Bad news for bacon lovers: Pork prices have jumped sharply over the past year, and it’s only going to get worse thanks to a virus killing off millions of American pigs. Could this be the end of America's overwhelming love for bacon?

The culprit is a virus known as porcine epidemic diarrhea, which has been seen in Europe and Asia since the 1970s, but appeared in America for the first time last year. Though the virus isn’t contagious to humans or other animals, it can lead to severe dehydration in pigs, especially babies. As a result, the disease has killed millions of pigs over the past year, leading to an estimated 7 percent drop in U.S. pork production this year.

PED has proven so disastrous for pork producers that pork prices have already shot up. Bacon, one of the most popular pork products, has suffered the consequences. 

In February, a pound of bacon cost an average of $5.46, up 13 percent from February 2013, according to the Bureau of Labor Statistics. Other pork products like ham and pork chops have also increased, but bacon has been hit the hardest. That's bad news for fast food giants like McDonald’s (NYSE: MCD) and Wendy’s (NASDAQ: WEN) that have been stuffing their burgers with bacon of late.

While prices for bacon have increased over the past year, they haven’t hit the ceiling yet. PED is deadliest in the winter, and this year’s harsh winter hit a number of pork farms especially hard. Because PED effects mostly young pigs and it takes approximately six months to raise a pig to an appropriate age for slaughter, we’re still a few months away from seeing the true effects of this year’s harsh winter.

Steve Meyer, an Iowa pork consultant, estimated that pork products are likely to increase about 10 percent this summer. “We’re all used to: ‘We’ve got plenty of food, it’s cheap. We’ll eat what we want to,’” Meyer told the Associated Press. “We Americans are very spoiled by that, but this is one of those times that we’re going to find out that when one of these things hits, it costs us a lot of money.”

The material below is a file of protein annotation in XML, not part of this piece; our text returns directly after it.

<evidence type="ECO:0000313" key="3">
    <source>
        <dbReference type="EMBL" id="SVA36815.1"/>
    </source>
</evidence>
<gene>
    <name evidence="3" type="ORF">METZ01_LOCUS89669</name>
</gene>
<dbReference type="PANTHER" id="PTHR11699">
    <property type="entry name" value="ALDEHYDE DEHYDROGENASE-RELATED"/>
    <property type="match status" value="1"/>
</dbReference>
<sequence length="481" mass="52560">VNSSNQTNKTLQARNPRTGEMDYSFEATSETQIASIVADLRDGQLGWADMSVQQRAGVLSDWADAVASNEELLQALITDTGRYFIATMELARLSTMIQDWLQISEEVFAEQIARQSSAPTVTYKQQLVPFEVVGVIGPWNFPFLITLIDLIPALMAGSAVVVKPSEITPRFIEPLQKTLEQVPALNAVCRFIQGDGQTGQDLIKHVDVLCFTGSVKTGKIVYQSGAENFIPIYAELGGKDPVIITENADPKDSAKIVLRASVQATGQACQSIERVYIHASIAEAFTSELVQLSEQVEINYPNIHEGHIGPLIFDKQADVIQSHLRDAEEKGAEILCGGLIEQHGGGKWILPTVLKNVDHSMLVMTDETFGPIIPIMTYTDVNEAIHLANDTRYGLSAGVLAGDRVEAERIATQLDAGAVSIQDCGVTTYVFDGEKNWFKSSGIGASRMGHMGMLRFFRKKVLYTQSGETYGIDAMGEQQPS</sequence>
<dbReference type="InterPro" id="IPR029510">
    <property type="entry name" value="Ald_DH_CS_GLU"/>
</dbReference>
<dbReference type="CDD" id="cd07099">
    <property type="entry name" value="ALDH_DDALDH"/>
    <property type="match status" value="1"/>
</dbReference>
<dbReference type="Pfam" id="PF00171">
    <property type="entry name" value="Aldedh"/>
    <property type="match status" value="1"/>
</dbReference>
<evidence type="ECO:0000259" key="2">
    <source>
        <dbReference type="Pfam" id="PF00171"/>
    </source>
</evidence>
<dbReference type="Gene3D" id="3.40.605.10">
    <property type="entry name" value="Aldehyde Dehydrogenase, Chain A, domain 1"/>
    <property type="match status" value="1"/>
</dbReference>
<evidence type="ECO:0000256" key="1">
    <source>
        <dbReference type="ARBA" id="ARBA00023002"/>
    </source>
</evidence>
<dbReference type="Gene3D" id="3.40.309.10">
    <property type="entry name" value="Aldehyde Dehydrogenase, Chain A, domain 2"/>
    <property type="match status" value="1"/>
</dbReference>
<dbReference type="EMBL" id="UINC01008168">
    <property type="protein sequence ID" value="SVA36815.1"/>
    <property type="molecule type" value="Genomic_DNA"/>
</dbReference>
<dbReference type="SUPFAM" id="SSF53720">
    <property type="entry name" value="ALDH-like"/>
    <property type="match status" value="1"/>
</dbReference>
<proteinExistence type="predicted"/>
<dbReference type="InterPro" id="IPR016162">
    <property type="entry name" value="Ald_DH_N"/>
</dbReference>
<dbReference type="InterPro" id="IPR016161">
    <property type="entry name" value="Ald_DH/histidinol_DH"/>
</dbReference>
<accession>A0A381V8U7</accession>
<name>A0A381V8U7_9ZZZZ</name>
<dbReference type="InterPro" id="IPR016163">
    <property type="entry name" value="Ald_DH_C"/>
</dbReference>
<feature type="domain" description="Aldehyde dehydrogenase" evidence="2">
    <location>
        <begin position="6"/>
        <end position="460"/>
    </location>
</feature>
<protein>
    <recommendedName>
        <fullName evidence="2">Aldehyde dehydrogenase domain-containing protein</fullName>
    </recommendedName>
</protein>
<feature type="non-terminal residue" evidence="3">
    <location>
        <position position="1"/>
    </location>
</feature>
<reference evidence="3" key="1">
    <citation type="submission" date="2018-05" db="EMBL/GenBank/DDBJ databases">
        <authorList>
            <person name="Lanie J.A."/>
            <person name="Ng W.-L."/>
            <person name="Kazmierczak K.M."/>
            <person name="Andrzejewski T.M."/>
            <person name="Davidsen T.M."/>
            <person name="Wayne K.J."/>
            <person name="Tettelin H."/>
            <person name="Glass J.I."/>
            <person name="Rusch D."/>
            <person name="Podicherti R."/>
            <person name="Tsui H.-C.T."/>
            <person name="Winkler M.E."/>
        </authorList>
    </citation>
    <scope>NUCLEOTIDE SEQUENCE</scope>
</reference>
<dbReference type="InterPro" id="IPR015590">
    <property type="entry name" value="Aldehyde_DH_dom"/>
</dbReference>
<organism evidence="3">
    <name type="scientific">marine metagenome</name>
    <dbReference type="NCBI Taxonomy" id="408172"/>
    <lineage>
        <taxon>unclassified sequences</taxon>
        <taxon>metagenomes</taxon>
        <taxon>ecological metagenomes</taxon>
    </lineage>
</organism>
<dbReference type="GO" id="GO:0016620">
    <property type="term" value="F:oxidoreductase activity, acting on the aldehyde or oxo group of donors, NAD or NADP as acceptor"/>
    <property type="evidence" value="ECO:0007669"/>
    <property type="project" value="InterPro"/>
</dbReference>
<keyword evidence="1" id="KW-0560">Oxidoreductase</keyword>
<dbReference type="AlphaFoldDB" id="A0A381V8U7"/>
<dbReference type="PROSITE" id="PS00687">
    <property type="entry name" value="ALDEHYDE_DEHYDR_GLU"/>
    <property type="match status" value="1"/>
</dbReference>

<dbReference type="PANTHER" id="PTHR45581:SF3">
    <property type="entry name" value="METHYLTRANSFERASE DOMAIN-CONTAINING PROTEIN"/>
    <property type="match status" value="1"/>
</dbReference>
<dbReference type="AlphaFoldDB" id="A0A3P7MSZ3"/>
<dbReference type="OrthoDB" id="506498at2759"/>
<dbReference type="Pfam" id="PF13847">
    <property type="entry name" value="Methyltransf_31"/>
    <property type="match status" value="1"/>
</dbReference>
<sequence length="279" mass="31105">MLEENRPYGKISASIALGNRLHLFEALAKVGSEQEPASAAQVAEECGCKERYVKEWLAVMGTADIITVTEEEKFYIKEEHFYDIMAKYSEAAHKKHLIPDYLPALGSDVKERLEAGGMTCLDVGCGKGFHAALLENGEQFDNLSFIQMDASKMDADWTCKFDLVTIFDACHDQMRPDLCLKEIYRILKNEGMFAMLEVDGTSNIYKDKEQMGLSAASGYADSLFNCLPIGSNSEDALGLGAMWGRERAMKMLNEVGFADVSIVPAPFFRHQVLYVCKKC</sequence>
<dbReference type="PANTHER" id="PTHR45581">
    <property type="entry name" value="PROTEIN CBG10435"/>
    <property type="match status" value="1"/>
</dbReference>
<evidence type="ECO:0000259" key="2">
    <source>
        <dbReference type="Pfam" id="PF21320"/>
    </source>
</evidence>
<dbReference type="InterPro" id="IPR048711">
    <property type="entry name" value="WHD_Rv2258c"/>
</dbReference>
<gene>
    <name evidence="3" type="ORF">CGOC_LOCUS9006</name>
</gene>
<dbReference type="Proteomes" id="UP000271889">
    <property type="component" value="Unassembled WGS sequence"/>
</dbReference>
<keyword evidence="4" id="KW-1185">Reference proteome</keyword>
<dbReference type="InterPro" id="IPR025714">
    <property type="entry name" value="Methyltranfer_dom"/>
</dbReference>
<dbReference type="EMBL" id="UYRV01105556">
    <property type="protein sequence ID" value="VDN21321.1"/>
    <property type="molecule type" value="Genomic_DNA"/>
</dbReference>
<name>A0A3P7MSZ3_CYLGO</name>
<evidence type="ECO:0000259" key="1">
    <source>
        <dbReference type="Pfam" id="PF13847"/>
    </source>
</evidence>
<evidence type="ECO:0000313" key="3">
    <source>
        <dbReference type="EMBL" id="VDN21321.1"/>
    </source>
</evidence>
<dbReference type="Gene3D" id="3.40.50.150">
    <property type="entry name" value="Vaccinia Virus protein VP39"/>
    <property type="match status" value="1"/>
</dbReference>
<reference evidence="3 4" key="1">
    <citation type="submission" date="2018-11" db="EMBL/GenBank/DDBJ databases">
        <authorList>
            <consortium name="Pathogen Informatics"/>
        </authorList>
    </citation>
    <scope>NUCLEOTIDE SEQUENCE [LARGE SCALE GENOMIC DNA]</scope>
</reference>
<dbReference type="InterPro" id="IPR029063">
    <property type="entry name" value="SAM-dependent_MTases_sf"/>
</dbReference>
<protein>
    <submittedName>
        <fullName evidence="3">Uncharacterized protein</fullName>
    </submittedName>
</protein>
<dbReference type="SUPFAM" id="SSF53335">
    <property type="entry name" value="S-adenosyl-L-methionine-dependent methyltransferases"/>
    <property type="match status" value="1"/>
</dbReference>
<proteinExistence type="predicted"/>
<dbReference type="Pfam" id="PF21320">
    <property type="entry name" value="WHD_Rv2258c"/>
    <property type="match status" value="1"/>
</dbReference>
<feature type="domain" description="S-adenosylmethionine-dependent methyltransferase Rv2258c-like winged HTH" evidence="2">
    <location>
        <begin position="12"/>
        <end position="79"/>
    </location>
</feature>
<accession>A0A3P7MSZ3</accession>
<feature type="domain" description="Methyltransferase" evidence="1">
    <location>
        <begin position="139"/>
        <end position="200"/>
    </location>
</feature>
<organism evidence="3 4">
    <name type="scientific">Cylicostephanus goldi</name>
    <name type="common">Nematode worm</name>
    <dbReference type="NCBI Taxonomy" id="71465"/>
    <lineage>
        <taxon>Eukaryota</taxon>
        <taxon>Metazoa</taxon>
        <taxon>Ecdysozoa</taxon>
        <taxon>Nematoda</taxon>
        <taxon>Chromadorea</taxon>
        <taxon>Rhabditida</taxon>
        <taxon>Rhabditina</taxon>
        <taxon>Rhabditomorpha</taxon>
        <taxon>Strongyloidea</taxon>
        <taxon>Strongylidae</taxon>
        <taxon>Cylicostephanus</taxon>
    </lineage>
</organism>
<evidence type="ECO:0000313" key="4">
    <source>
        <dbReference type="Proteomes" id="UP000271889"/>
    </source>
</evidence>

If pork prices do increase as much as Meyer believes, it won’t just be America's home consumer who cuts back on pork and bacon. Over the past few years, bacon has become a hot commodity in the restaurant industry. Fast food chains increasingly pile bacon on top of burgers, while more upscale restaurants experiment with different preparations of bacon, to wild success.

A National Restaurant Association survey found that a majority of American chefs believe artisanal bacon is a hot trend for 2014, while other bacon items like bacon jam and bacon desserts were also popular. Some restaurants have doubled down on the artisanal bacon trend and themed entire establishments around bacon. Manhattan’s BarBacon, for instance, offers flights of four different varieties of bacon, including applewood, pepper and jalapeno.

Judging by the rise of bacon-themed decadences like BarBacon and chocolate-covered bacon, Americans apparently can't stop pigging out on the fatty food, but will they be willing to pay increasingly high prices for their bacon luxuries? In part, it may depend on how pork producers handle PED.

Naturally, pork producers are taking the spread of PED seriously, but there’s little they can do at the moment. The disease has reached 27 states and continues to spread. Virginia, for instance, reported its first cases just this week. Once the disease hits livestock owners, it’s a difficult battle. Adult pigs infected with the virus are usually strong enough to fight through the symptoms, but younger pigs are at a much higher risk, leading to an intense hydration regimen. Oftentimes, baby pigs are simply euthanized to spare them a painful death.

Though some pork suppliers, like the giant Smithfield Foods Inc. (NYSE:SFD), have largely refused to comment on how PED will affect their products and prices, the National Pork Board is open about the threat PED poses to pork production, saying that the pork industry has pledged $1.7 million to find an effective vaccine for the virus. For now, though, there’s no effective cure for the disease, and things aren’t going to get better right away.